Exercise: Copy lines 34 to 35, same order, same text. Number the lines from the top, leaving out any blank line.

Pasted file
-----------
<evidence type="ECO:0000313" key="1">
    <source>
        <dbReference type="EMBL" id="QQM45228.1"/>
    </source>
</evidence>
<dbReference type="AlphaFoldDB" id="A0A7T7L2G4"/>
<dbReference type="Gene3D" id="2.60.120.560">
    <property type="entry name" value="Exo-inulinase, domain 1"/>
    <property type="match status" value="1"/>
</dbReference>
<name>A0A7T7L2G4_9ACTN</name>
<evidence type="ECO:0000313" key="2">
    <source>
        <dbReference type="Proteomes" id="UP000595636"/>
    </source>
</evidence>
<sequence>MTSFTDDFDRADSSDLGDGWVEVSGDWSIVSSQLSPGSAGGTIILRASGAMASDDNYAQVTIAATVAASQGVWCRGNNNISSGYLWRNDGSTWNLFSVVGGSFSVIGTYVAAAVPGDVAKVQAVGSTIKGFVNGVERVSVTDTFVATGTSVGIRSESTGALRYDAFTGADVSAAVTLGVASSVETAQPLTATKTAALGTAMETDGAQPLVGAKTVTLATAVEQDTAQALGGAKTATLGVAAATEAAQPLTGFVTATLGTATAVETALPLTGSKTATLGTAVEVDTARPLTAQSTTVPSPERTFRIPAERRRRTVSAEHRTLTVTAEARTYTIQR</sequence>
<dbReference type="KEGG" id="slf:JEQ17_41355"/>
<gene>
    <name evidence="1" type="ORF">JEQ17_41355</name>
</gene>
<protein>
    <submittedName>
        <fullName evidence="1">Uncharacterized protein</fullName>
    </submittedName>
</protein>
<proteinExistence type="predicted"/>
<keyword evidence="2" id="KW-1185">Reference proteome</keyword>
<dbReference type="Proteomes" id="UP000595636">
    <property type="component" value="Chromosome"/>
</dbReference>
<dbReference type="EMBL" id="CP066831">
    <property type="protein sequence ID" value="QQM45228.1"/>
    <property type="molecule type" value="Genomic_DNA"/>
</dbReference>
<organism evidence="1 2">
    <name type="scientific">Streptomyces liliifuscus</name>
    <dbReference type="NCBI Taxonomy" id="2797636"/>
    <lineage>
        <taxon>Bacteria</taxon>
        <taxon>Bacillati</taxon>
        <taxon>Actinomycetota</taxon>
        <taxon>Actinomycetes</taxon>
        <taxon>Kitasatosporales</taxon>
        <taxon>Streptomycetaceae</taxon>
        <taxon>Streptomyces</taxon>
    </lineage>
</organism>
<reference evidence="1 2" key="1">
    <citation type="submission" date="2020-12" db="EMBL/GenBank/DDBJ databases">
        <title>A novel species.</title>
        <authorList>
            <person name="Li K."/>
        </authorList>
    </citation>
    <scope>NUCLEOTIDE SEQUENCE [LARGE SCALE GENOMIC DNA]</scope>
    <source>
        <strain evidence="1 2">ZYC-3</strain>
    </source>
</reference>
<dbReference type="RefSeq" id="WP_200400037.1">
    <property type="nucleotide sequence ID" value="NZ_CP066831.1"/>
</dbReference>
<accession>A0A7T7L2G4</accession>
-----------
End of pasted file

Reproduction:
    <property type="molecule type" value="Genomic_DNA"/>
</dbReference>